Isogeometric analysis-based physics-informed graph neural network for studying traffic jam in neurons


Isogeometric analysis-based physics-informed graph neural network for studying traffic jam in neurons

Jessica Zhang, Carnegie Mellon University

3:30 p.m., November 15, 2022   |   B001 Geddes Hall

The motor-driven intracellular transport plays a crucial role in supporting a neuron cell’s survival and function, with motor proteins and microtubule (MT) structures collaborating to promptly deliver the essential materials to the right location in neuron. The disruption of transport may lead to the onset of various neurodegenerative diseases. Therefore, it is essential to study how neurons regulate the material transport process and have a better understanding of the traffic jam formation.

Jessica Zhang
Jessica Zhang

In our earlier work, we developed a PDE-constrained optimization model and an isogeometric analysis (IGA) solver to simulate traffic jams induced by MT reduction and MT swirl. Here, we develop a novel IGA-based physics-informed graph neural network (PGNN) to quickly predict normal and abnormal transport phenomena such as traffic jam in different neuron geometries. In particular, the proposed method learns from the IGA simulation of the intracellular transport process and provides accurate material concentration prediction of normal transport and MT-induced traffic jam.

The IGA-based PGNN model contains simulators to handle local prediction of both normal and two MT-induced traffic jams in pipes, as well as another simulator to predict normal transport in bifurcations. Bézier extraction is adopted to incorporate the geometry information into the simulators to accurately compute the physics informed loss function with PDE residuals. Moreover, a GNN assembly model is adopted to tackle different neuron morphologies by assembling local prediction into the entire geometry.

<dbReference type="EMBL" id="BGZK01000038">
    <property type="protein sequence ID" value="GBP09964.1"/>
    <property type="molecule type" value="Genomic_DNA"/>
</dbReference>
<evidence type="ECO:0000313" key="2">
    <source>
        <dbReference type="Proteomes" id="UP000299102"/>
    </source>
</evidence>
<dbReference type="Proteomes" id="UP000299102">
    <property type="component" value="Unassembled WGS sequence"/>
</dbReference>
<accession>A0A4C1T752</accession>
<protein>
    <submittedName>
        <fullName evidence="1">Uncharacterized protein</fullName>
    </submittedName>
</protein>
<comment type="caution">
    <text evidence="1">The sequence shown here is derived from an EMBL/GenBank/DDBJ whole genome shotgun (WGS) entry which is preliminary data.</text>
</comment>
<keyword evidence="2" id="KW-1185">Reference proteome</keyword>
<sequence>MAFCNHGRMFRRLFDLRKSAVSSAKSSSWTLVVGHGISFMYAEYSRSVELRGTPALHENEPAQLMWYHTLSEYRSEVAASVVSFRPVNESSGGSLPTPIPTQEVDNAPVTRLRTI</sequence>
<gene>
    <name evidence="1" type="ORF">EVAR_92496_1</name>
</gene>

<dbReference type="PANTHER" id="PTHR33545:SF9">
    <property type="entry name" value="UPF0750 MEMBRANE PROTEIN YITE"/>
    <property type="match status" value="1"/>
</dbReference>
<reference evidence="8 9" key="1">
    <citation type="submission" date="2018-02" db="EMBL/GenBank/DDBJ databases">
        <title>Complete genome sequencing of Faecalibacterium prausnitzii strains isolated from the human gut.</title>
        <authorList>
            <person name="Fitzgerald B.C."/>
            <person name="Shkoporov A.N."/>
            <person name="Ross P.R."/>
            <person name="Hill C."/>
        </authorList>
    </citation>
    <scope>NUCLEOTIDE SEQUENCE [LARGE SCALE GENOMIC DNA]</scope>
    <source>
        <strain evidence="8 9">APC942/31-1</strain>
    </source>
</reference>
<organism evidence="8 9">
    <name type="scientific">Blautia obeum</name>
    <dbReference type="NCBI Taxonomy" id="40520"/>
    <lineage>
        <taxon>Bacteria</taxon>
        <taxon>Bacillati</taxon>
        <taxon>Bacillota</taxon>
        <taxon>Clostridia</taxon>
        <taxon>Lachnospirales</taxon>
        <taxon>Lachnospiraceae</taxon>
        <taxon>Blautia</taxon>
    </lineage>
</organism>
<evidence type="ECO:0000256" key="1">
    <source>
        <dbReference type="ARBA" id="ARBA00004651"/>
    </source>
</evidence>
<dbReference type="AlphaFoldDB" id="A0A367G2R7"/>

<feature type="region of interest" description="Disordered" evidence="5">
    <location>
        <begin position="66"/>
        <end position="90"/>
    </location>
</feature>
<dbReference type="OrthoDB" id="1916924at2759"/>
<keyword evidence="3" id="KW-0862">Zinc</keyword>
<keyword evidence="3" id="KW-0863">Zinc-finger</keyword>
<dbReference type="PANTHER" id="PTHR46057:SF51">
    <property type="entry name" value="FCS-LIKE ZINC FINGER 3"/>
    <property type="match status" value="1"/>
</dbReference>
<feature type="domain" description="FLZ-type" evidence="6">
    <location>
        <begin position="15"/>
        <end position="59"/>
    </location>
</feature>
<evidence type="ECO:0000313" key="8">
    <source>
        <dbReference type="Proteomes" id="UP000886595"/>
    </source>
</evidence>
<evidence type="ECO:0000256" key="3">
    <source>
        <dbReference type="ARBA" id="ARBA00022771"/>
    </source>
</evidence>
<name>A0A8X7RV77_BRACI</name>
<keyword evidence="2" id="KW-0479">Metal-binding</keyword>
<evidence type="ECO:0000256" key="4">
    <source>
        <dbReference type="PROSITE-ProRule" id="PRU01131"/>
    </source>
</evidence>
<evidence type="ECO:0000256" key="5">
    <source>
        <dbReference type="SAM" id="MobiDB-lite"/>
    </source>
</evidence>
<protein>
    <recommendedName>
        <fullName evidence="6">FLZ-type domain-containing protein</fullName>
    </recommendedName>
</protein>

In summary, the well-trained model effectively predicts the distribution of transport velocity and material concentration during traffic jam and normal transport with an average error less than 10% compared to IGA simulations. The effectiveness of the proposed model is demonstrated within several complex neuron geometries.

Jessica Zhang is the George Tallman Ladd and Florence Barrett Ladd Professor of Mechanical Engineering at Carnegie Mellon University with a courtesy appointment in Biomedical Engineering.

She received her B.Eng. in Automotive Engineering, and M.Eng. in Engineering Mechanics from Tsinghua University, China; an M.Eng. in Aerospace Engineering and Engineering Mechanics, and a Ph.D. in Computational Engineering and Sciences from Institute for Computational Engineering and Sciences (now Oden Institute), The University of Texas at Austin.

Her research interests include computational geometry, isogeometric analysis, finite element method, data-driven simulation, image processing, and their applications in computational biomedicine, materials science and engineering.

Zhang has co-authored over 200 publications in peer-reviewed journals and conference proceedings and received several Best Paper Awards. She published a book entitled “Geometric Modeling and Mesh Generation from Scanned Images” with CRC Press, Taylor & Francis Group.

Zhang is the recipient of a Simons Visiting Professorship from Mathematisches Forschungsinstitut Oberwolfach of Germany, US Presidential Early Career Award for Scientists and Engineers, NSF CAREER Award, Office of Naval Research Young Investigator Award, and USACM Gallagher Young Investigator Award.

At CMU, she received the David P. Casasent Outstanding Research Award, George Tallman Ladd and Florence Barrett Ladd Professorship, Clarence H. Adamson Career Faculty Fellow in Mechanical Engineering, Donald L. & Rhonda Struminger Faculty Fellow, and George Tallman Ladd Research Award. She is a Fellow of AIMBE, ASME, SMA, USACM and ELATES at Drexel. She is the Editor-in-Chief of Engineering with Computers.